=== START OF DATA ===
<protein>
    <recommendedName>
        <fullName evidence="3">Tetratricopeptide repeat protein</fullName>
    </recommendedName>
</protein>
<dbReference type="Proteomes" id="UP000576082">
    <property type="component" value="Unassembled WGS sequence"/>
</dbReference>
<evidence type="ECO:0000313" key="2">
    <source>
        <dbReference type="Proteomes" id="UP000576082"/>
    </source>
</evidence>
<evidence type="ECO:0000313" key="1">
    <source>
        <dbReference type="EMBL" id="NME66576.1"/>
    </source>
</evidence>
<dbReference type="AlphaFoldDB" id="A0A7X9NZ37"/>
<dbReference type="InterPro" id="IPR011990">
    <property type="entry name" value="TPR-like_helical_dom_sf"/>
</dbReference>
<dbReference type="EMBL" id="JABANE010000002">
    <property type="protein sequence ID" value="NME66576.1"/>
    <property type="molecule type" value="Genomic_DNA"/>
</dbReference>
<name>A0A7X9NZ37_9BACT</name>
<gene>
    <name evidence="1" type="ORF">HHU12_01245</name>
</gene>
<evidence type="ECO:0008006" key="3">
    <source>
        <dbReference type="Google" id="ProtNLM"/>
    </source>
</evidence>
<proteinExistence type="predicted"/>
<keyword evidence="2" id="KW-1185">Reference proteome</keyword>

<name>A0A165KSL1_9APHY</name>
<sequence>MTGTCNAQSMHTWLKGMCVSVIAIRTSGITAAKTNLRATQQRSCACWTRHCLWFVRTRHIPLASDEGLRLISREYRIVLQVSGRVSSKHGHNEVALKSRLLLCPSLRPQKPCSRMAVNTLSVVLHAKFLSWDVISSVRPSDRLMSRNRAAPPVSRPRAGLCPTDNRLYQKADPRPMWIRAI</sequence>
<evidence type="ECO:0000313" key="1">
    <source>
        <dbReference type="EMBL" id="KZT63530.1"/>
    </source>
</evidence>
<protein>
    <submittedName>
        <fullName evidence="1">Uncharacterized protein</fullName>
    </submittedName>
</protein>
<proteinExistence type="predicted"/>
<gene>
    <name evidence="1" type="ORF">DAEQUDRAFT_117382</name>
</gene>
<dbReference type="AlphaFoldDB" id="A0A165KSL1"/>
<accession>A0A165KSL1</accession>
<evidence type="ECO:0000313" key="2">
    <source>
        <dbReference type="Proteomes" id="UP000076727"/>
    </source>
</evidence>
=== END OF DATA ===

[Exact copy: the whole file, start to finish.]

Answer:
<protein>
    <recommendedName>
        <fullName evidence="3">Tetratricopeptide repeat protein</fullName>
    </recommendedName>
</protein>
<dbReference type="Proteomes" id="UP000576082">
    <property type="component" value="Unassembled WGS sequence"/>
</dbReference>
<evidence type="ECO:0000313" key="2">
    <source>
        <dbReference type="Proteomes" id="UP000576082"/>
    </source>
</evidence>
<evidence type="ECO:0000313" key="1">
    <source>
        <dbReference type="EMBL" id="NME66576.1"/>
    </source>
</evidence>
<dbReference type="AlphaFoldDB" id="A0A7X9NZ37"/>
<dbReference type="InterPro" id="IPR011990">
    <property type="entry name" value="TPR-like_helical_dom_sf"/>
</dbReference>
<dbReference type="EMBL" id="JABANE010000002">
    <property type="protein sequence ID" value="NME66576.1"/>
    <property type="molecule type" value="Genomic_DNA"/>
</dbReference>
<name>A0A7X9NZ37_9BACT</name>
<gene>
    <name evidence="1" type="ORF">HHU12_01245</name>
</gene>
<evidence type="ECO:0008006" key="3">
    <source>
        <dbReference type="Google" id="ProtNLM"/>
    </source>
</evidence>
<proteinExistence type="predicted"/>
<keyword evidence="2" id="KW-1185">Reference proteome</keyword>

<name>A0A165KSL1_9APHY</name>
<sequence>MTGTCNAQSMHTWLKGMCVSVIAIRTSGITAAKTNLRATQQRSCACWTRHCLWFVRTRHIPLASDEGLRLISREYRIVLQVSGRVSSKHGHNEVALKSRLLLCPSLRPQKPCSRMAVNTLSVVLHAKFLSWDVISSVRPSDRLMSRNRAAPPVSRPRAGLCPTDNRLYQKADPRPMWIRAI</sequence>
<evidence type="ECO:0000313" key="1">
    <source>
        <dbReference type="EMBL" id="KZT63530.1"/>
    </source>
</evidence>
<protein>
    <submittedName>
        <fullName evidence="1">Uncharacterized protein</fullName>
    </submittedName>
</protein>
<proteinExistence type="predicted"/>
<gene>
    <name evidence="1" type="ORF">DAEQUDRAFT_117382</name>
</gene>
<dbReference type="AlphaFoldDB" id="A0A165KSL1"/>
<accession>A0A165KSL1</accession>
<evidence type="ECO:0000313" key="2">
    <source>
        <dbReference type="Proteomes" id="UP000076727"/>
    </source>
</evidence>